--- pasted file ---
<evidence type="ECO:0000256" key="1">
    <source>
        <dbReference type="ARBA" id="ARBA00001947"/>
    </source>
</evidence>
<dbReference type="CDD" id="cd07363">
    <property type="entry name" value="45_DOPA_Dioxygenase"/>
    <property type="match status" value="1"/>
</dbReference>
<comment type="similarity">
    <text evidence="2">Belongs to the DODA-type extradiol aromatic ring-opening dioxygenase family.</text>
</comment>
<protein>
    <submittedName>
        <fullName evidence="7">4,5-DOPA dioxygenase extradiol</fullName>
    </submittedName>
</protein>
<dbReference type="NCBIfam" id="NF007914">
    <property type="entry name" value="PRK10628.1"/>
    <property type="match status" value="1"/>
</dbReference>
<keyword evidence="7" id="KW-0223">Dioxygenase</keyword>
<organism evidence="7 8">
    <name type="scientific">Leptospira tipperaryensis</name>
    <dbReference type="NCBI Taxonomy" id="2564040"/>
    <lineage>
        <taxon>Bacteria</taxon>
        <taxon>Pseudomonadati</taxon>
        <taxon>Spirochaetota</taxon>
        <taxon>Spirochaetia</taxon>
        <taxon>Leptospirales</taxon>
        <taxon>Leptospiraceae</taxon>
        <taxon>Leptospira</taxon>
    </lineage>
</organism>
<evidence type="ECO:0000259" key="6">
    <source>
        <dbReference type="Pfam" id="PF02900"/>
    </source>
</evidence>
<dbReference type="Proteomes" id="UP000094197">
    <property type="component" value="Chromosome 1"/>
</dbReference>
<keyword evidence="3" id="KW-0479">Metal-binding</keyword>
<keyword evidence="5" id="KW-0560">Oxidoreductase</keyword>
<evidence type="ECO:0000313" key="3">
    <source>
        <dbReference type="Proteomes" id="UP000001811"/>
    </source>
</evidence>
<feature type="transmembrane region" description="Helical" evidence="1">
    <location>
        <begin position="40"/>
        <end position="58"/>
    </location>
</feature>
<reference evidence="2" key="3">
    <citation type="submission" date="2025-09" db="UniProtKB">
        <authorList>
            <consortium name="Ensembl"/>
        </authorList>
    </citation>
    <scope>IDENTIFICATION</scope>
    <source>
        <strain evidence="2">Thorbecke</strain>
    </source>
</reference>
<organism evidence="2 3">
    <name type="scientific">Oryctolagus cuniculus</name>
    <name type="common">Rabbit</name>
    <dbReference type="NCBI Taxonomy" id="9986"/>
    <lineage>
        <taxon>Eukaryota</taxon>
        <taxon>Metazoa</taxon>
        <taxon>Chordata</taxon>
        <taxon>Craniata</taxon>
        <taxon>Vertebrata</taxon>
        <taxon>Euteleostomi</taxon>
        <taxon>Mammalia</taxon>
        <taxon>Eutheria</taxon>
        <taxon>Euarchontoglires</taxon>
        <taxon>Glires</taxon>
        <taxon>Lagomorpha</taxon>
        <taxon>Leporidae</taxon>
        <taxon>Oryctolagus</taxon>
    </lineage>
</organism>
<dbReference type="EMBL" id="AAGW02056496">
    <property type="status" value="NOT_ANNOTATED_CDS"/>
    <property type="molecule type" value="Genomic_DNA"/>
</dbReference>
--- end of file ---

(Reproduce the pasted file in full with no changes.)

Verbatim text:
<evidence type="ECO:0000256" key="1">
    <source>
        <dbReference type="ARBA" id="ARBA00001947"/>
    </source>
</evidence>
<dbReference type="CDD" id="cd07363">
    <property type="entry name" value="45_DOPA_Dioxygenase"/>
    <property type="match status" value="1"/>
</dbReference>
<comment type="similarity">
    <text evidence="2">Belongs to the DODA-type extradiol aromatic ring-opening dioxygenase family.</text>
</comment>
<protein>
    <submittedName>
        <fullName evidence="7">4,5-DOPA dioxygenase extradiol</fullName>
    </submittedName>
</protein>
<dbReference type="NCBIfam" id="NF007914">
    <property type="entry name" value="PRK10628.1"/>
    <property type="match status" value="1"/>
</dbReference>
<keyword evidence="7" id="KW-0223">Dioxygenase</keyword>
<organism evidence="7 8">
    <name type="scientific">Leptospira tipperaryensis</name>
    <dbReference type="NCBI Taxonomy" id="2564040"/>
    <lineage>
        <taxon>Bacteria</taxon>
        <taxon>Pseudomonadati</taxon>
        <taxon>Spirochaetota</taxon>
        <taxon>Spirochaetia</taxon>
        <taxon>Leptospirales</taxon>
        <taxon>Leptospiraceae</taxon>
        <taxon>Leptospira</taxon>
    </lineage>
</organism>
<evidence type="ECO:0000259" key="6">
    <source>
        <dbReference type="Pfam" id="PF02900"/>
    </source>
</evidence>
<dbReference type="Proteomes" id="UP000094197">
    <property type="component" value="Chromosome 1"/>
</dbReference>
<keyword evidence="3" id="KW-0479">Metal-binding</keyword>
<keyword evidence="5" id="KW-0560">Oxidoreductase</keyword>
<evidence type="ECO:0000313" key="3">
    <source>
        <dbReference type="Proteomes" id="UP000001811"/>
    </source>
</evidence>
<feature type="transmembrane region" description="Helical" evidence="1">
    <location>
        <begin position="40"/>
        <end position="58"/>
    </location>
</feature>
<reference evidence="2" key="3">
    <citation type="submission" date="2025-09" db="UniProtKB">
        <authorList>
            <consortium name="Ensembl"/>
        </authorList>
    </citation>
    <scope>IDENTIFICATION</scope>
    <source>
        <strain evidence="2">Thorbecke</strain>
    </source>
</reference>
<organism evidence="2 3">
    <name type="scientific">Oryctolagus cuniculus</name>
    <name type="common">Rabbit</name>
    <dbReference type="NCBI Taxonomy" id="9986"/>
    <lineage>
        <taxon>Eukaryota</taxon>
        <taxon>Metazoa</taxon>
        <taxon>Chordata</taxon>
        <taxon>Craniata</taxon>
        <taxon>Vertebrata</taxon>
        <taxon>Euteleostomi</taxon>
        <taxon>Mammalia</taxon>
        <taxon>Eutheria</taxon>
        <taxon>Euarchontoglires</taxon>
        <taxon>Glires</taxon>
        <taxon>Lagomorpha</taxon>
        <taxon>Leporidae</taxon>
        <taxon>Oryctolagus</taxon>
    </lineage>
</organism>
<dbReference type="EMBL" id="AAGW02056496">
    <property type="status" value="NOT_ANNOTATED_CDS"/>
    <property type="molecule type" value="Genomic_DNA"/>
</dbReference>